Arthur Llewellyn Basham

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Arthur Llewellyn Basham
MyGurujiCover.jpg
Born (1914-05-24)24 May 1914
Loughton, Essex, England
Died 27 January 1986(1986-01-27) (aged 71)
Calcutta, India
Nationality British
Education School of Oriental and African Studies
Occupation Historian and Educationalist
Known for noted historian and indologist
Children 1 (1 daughter)

Arthur Llewellyn Basham (24 May 1914 – 27 January 1986) was a noted historian and indologist and author of a number of books. As a Professor at the School of Oriental and African Studies, London in the 1950s and the 1960s, he taught a number of famous Indian historians, including Professors R.S. Sharma, Romila Thapar and V.S.Pathak

Early life[edit]

Arthur Llewellyn Basham was born on 24 May 1914, in Loughton, Essex, the son of Abraham Arthur Edward Basham and Maria Jane Basham née Thompson.[1] Although an only child, he grew up in Essex with his adopted sister, who was in fact his cousin on his father's side. His father had been a journalist who served in the Indian Army at Kasauli, near Simla during World War I, and it was the stories that his father told him about India that first introduced him to the culture of the country to which he would devote his professional career.[2] His mother was also a journalist and short story writer further instilling a love of language and literature. As a child, he was also introduced to music and learnt to play the piano to a high standard, writing a number of his own compositions by the age of sixteen. As an undergrad at ANU in the 1970s I well remember attending his Asian Civilizations lectures in the HC Coombs lecture theatre. One morning in 1974 we noticed that an upright piano had been left from a performance the previous evening. Upon arrival for his lecture, Prof Basham calmly strolled over to the piano, sat down and played the most beautiful Chopin for five minutes or so. A standing ovation from his students followed. I can still see him striding across the campus, pipe-in-mouth, forty years later.

Basham developed a keen interest in religion which began with the Christianity he was brought up with and then extended into Hinduism, Buddhism and Islam. He went on to take a BA in Sanskrit from the School of Oriental and African Studies ("SOAS") and then worked in the Civil Defence Department during World War II.[3]

Career[edit]

Group Photograph showing T. V. Venkatachala Sastry (sixth from left) with A. L. Basham (third from left) during a meet at University of Mysore

After the war he returned to SOAS and began researching for a Ph.D under Professor L.D. Barnett. For his research into the "History and Doctrines of the Ajivikas" he received a scholarship. He became a lecturer in 1948, attained the Ph.D in 1950, became a Reader in 1954, and in 1958 was promoted to Professorship. When the Head of the Department of History, Professor C. H. Philips, was promoted to the Directorship of SOAS, Professor Basham became the Head of History, a position he kept until 1965 when he joined the Australian National University ("ANU") in Canberra as Head of the History Department and Professor of Oriental (later Asian) Civilizations.[3]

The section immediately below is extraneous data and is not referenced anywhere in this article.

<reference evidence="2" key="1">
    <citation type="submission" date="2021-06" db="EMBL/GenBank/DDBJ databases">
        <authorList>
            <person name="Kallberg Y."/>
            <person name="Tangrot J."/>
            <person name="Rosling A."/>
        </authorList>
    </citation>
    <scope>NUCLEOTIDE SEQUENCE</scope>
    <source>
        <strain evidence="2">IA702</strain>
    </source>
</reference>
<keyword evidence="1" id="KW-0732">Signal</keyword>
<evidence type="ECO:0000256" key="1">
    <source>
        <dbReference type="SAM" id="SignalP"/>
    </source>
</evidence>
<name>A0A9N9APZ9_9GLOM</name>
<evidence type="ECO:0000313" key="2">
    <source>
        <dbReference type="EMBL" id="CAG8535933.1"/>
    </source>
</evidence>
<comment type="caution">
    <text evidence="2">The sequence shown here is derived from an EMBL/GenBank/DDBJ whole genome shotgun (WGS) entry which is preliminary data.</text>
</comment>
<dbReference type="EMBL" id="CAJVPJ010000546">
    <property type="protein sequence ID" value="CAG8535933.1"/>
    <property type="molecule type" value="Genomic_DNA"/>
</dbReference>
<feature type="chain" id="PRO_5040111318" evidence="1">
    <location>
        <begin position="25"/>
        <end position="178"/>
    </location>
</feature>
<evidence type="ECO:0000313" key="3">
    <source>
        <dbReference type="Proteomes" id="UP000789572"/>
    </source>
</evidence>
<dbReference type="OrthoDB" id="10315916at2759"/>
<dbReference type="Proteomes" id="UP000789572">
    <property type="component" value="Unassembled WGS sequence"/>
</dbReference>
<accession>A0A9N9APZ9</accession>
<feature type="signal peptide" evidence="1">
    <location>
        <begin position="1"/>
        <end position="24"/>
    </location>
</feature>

After retiring from ANU in 1979, Basham accepted a series of one year visiting professorships with various universities. Basham was one of the first western historians to critically gauge the impact of Swami Vivekananda from a global perspective. His well-known comment about Vivekananda that "in centuries to come, he will be remembered as one of the main moulders of the modern world," is quoted frequently in appreciations and tributes of Vivekananda. Basham was appointed Swami Vivekananda Professor in Oriental Studies at the Asiatic Society of Calcutta in September 1985. He died in Calcutta in India in 1986. An annual public lecture series is given at the ANU in his memory.

Books[edit]

Possibly his most popular book is The Wonder That was India (Sidgwick & Jackson, London, 1954) - published seven years after the 1947 Independence of India. Revised editions of the book were released in 1963 and then 1967. Rupa & Co, New Delhi brought out a paperback edition in 1981. Macmillan Publishers Ltd., London, brought out a paperback edition in 1985. By 2001, the paperback version was in its 37th edition. Amazon.com staff review/book description reads "most widely used introduction to Indian civilization. Although first published in 1954, it has remained a classic interpretation."

Basham also wrote "History and Doctrines of the Ajivikas", based on his PhD work done under L. D. Barnett. He also wrote "The Origins and Development of Classical Hinduism" jointly with Kenneth G. Zysk. A book about Basham, written by Sachindra Kumar Maity (published 1997, Abhinav Publications, ISBN 81-7017-326-4) is entitled Professor A.L. Basham, My Guruji and Problems and Perspectives of Ancient Indian History and Culture. the book includes 80 of Basham's letters addressed to the author. Thomas R. Trautmann a professor for history and anthropology at the University of Michigan, dedicated his book "Aryans and British India" (1997, University of California Press) 'In memory of A. L. Basham, British Sanskritist historian of India, guru, friend'.

References[edit]

  1. ^ Diane Langmore, Darryl Benne, Australian Dictionary of Biography: Volume 17 1981-1990 A-K, Volume 17, p71, The Miegunyah Press, 1 Apr 2009
  2. ^ Sachindra Kumar Maity, Professor A.L. Basham, My Guruji and Problems and Perspectives of Ancient Indian History and Culture, page 3, 1997, (Abhinav Publications: India)
  3. ^ a b Sachindra Kumar Maity, Professor A.L. Basham, My Guruji and Problems and Perspectives of Ancient Indian History and Culture, page 4, 1997, (Abhinav Publications: India)

External links[edit]